Wow, what a magical evening!
My sister and I were still rambling on about the concert the next day.
From the relaxed and fun concert preview by conductor Edward Cumming, to the closing notes of the Beethoven Symphony No. 8 it was shear perfection.
It's one thing to see and hear top professional musician's perform because they can, it's another thing altogether to see them perform because they want to.
This was a stage full of people who love to play, and an audience full of people who appreciate these musicians, and love to listen.
Once the orchestra was all seated, signaling it was time for the first violinist to enter and "tune" the orchestra, all chatter in the audience suddenly stopped dead, like you'd pulled the plug on a stereo. I mean instant and complete silence, not a whisper, not a cough, nothing. You could have heard a feather land on a pillow. That's respect.
The Ives Symphony No. 3 was interesting, and the Beethoven Symphony No. 8 quickly reminded you that you were listening to musicians at the top of their game (incredible, and great fun).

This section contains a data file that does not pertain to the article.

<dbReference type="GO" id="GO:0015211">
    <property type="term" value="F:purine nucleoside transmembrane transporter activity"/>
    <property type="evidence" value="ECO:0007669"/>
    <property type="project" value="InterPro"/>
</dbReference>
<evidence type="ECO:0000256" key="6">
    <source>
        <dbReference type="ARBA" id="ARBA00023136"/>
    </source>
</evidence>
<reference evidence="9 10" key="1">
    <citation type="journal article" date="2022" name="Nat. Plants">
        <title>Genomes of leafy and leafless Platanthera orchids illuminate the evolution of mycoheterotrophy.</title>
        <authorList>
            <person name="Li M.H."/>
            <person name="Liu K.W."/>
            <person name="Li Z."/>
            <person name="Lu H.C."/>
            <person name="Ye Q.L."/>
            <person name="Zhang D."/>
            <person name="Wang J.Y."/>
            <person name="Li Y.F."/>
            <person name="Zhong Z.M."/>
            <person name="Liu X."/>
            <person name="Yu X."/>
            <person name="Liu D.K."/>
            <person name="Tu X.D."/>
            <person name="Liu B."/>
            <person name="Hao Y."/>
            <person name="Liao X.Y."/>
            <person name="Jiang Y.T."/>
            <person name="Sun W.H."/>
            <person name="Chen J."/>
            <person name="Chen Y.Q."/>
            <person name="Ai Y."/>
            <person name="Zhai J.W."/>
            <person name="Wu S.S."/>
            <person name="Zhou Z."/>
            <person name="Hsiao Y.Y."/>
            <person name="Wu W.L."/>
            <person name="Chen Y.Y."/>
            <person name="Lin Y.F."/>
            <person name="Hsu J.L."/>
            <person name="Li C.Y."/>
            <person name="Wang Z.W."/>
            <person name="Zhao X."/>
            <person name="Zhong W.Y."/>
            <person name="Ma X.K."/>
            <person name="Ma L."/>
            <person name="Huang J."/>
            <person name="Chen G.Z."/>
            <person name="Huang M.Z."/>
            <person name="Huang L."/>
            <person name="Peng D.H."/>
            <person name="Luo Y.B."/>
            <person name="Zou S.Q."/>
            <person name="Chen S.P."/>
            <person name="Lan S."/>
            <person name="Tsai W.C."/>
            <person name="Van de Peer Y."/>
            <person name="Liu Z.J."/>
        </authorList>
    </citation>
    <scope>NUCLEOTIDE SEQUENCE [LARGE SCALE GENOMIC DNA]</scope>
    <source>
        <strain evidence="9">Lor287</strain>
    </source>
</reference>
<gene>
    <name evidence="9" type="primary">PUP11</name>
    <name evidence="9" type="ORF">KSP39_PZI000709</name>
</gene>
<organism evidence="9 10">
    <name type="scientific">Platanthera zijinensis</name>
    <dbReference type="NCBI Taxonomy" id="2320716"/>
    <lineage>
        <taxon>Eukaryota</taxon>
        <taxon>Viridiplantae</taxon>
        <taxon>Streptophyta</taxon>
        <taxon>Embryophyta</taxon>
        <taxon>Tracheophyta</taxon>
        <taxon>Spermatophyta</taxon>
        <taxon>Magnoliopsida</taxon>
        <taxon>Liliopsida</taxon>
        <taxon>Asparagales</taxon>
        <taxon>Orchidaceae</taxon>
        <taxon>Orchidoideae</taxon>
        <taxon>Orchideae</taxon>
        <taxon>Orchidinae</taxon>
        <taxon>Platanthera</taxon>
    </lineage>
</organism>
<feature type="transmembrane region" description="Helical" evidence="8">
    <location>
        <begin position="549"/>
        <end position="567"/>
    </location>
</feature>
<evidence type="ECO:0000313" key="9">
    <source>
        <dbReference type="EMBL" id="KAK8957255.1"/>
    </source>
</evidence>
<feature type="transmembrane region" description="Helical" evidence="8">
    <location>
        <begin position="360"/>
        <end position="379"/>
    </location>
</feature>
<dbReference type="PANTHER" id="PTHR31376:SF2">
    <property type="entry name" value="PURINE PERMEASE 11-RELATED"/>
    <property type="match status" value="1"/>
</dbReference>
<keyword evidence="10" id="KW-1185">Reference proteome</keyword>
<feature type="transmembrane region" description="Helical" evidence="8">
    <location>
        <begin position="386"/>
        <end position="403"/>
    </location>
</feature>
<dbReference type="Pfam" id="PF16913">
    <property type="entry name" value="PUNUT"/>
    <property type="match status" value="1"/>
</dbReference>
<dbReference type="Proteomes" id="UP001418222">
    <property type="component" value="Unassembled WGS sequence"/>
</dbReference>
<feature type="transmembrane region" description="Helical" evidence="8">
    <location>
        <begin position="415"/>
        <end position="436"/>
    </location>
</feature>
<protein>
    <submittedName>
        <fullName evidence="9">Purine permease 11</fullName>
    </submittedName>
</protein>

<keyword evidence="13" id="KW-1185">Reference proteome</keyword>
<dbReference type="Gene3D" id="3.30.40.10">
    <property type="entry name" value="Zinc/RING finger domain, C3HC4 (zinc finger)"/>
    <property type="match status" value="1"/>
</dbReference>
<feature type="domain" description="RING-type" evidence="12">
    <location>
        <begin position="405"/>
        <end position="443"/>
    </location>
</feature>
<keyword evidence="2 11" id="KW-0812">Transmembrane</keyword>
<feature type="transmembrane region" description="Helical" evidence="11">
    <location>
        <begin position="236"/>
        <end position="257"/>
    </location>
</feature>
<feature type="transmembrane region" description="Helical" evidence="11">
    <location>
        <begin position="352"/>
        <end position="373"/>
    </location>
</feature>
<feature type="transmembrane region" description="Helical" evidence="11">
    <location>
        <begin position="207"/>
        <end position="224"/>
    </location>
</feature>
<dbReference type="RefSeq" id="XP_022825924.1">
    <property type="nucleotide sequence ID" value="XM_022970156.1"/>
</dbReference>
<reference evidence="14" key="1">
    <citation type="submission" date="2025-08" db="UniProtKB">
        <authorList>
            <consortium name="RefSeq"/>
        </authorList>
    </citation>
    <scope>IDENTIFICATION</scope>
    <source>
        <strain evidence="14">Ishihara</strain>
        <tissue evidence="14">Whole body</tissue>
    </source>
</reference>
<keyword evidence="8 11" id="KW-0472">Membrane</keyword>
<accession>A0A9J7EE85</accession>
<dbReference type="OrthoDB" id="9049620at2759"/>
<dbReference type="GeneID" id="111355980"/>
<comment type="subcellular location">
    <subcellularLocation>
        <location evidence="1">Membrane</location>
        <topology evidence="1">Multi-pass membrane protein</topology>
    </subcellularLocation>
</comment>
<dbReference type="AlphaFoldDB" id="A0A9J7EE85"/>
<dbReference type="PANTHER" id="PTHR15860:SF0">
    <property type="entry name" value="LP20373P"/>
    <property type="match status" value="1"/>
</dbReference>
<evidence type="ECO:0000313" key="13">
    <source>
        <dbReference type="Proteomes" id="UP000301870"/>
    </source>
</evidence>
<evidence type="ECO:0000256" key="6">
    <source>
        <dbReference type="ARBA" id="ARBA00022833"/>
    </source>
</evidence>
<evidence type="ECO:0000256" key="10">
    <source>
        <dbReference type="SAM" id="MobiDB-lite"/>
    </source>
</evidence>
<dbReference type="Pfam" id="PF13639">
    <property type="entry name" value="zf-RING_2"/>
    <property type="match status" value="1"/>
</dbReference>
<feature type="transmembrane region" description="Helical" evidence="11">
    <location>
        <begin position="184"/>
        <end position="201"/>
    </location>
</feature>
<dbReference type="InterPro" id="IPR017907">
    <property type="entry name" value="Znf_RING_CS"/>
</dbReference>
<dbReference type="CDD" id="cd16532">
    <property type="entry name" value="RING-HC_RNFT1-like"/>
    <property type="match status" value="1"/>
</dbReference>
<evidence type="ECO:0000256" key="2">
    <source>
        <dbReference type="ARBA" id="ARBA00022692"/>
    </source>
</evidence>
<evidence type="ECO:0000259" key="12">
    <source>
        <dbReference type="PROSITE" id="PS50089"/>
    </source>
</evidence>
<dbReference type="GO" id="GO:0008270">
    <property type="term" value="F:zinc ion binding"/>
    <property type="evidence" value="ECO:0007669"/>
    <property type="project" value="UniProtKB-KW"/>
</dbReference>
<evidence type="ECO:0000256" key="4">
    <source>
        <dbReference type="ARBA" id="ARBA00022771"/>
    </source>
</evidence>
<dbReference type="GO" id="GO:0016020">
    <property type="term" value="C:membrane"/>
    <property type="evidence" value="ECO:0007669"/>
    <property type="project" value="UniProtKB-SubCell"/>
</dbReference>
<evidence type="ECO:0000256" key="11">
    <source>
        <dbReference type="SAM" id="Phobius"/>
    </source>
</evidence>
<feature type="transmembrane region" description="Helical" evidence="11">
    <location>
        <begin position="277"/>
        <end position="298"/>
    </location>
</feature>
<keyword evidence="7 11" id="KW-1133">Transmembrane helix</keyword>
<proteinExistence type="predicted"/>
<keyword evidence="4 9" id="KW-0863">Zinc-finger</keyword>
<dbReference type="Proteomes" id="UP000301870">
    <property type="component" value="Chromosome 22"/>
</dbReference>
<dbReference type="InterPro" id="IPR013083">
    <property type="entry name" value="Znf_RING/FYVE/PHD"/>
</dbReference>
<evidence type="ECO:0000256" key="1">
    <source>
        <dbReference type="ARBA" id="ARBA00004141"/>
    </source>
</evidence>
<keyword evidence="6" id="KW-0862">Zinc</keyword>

If you aren't familiar with the No. 8, I highly recommend finding a good recording, or better yet a live performance by a top-notch orchestra like the HSO.
But the highlight of the evening was definitely Jeffrey Biegel's performance of the Lowell Liebermann Piano Concerto no. 3 for piano and Orchestra, Op. 95.
The audience was literally on the edge of their seats. If it had been a rock concert, they would have been crowded around the stage :-)
Jeffrey's well known mastery of the keyboard was clearly evident, but just as important to me was the obvious joy he felt in performing the piece and the wonderful respect he and the HSO had for each other.
The Concerto is a wonderful piece that certainly shows of the versatility (and virtuosity) of the pianist, but gives equal time to the talents of the orchestra.
When it was over, the audience was on their feet, and they wouldn't let Jeffrey go. After his third trip to center stage, he thanked the audience and gave us a little treat.
I believe it was titled "the Road to Hong Kong".
A short piece that was fun to listen to, in which, as my sister said, "his fingers moved so fast, they were a blur".
If you get the opportunity to see Jeffrey perform the Liebermann, do yourself a favor, go!
(schedule is on his site, www.jeffreybiegel.com
Thank you Jeffrey, and thank you Mr. Cumming and the Hartford Symphony Orchestra, it was a night I will remember for a long time (I'm still smiling when I think about it).